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The non-literary Latin letters. A study of their syntax and pragmatics

This dissertation studies the language of Latin letters that were written in Egypt and Vindolanda (in northern Britain) during the period 1st century BC – 3rd century AD on papyri, ostraca, and wooden tablets. The majority of the texts is, in one way or another, connected with the Roman army.The focus of the study is on syntax and pragmatics. Besides traditional philological methods, modern syntactic theory is used as well, especially in the pragmatic analysis. The study begins with a critical survey of certain concepts that are current in the research on the Latin language, most importantly the concept of ‘vulgar Latin’, which, it is argued, seems to be used as an abstract noun for ‘variation and change in Latin’. Further, it is necessary to treat even the non-literary material primarily as written texts and not as straightforward reflections of spoken language. An examination of letter phraseology shows that there is considerable variation between the two major geographical areas of provenance. Latin letter writing in Egypt was influenced by Greek. The study highlights the importance of seeing the letters as a text type, with recurring phraseological elements appearing in the body text as well. It is argued that recognising these elements is essential for the correct analysis of the syntax.Three areas of syntax are discussed in detail: sentence connection (mainly parataxis), syntactically incoherent structures and word order (the order of the object and the verb). For certain types of sentence connection we may plausibly posit an origin in spoken Latin, but for many other linguistic phenomena attested in this material the issue of ‘spoken Latin’ is anything but simple. Concerning the study of historical syntax, the letters offer information about the changing status of the accusative case. Incoherent structures may reflect contaminations in spoken language but usually the reason for them is the inability of the writer to put his thoughts into writing, especially when there is something more complicated to be expressed. Many incoherent expressions reflect the need to start the predication with a thematic constituent.Latin word order is seen as resulting from an interaction of syntactic and pragmatic factors. The preference for an order where the topic is placed sentence-initially can be seen in word order more generally as well. Furthermore, there appears a difference between Egypt and Vindolanda. The letters from Vindolanda show the order O(bject) – V(erb) clearly more often than the letters from Egypt. Interestingly, this difference correlates with another, namely the use of the anaphoric pronoun is. This is an interesting observation in view of the fact that both of these are traditional Latin features, as opposed to those that foreshadow the Romance development (VO order and use of the anaphoric ille). However, it is difficult to say whether this is an indication of social or regional variation.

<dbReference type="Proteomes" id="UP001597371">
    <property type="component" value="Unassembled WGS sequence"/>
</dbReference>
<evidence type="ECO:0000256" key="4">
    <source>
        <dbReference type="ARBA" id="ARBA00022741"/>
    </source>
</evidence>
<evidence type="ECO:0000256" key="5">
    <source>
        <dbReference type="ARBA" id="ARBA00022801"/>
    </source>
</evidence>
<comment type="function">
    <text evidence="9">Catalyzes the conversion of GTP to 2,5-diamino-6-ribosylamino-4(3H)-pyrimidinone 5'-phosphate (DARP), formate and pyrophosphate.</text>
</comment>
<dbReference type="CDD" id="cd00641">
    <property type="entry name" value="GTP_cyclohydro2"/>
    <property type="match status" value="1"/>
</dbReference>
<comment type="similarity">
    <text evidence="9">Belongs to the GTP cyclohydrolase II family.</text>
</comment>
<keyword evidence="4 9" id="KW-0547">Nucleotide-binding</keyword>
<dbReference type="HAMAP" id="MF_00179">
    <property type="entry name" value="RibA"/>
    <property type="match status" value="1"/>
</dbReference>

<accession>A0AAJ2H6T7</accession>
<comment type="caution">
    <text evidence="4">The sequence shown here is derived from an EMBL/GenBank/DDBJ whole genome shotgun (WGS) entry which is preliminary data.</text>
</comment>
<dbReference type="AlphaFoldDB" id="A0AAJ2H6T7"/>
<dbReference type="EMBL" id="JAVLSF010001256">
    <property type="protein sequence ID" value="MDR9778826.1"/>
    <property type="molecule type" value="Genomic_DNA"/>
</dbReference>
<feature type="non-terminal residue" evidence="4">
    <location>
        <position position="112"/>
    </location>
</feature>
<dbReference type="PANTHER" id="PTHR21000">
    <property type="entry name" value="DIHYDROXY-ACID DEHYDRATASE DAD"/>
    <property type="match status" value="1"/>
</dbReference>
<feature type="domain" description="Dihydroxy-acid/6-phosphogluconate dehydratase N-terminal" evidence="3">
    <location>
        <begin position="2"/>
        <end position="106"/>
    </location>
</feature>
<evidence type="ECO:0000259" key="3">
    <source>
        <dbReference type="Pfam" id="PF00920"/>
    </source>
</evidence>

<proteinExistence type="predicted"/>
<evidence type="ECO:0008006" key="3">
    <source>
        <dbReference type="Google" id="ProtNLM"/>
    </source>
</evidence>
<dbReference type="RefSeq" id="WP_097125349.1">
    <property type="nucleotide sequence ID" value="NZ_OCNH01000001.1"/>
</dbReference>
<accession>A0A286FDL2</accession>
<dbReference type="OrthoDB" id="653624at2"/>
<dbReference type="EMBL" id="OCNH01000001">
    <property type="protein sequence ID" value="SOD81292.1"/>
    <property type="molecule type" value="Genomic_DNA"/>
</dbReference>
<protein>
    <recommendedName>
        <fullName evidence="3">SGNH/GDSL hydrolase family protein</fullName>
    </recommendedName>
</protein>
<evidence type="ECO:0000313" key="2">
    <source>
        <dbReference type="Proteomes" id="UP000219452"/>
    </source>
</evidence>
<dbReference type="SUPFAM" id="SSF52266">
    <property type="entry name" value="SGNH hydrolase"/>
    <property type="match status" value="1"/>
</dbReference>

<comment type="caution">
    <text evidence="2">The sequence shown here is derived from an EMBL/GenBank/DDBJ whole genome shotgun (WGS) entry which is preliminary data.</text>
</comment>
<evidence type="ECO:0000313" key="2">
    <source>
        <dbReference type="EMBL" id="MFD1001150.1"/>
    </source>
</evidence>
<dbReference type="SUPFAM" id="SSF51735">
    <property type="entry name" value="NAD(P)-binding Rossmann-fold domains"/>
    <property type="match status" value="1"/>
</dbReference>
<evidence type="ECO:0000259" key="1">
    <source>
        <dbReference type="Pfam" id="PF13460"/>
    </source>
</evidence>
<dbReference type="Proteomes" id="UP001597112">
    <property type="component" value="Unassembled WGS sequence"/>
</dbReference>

Author(s):  Halla-aho, Hilla
Format:  Book
Publisher:  University of Helsinki, Faculty of Arts, Department of Classical Philology
Publication City:  Helsinki
Date:  2008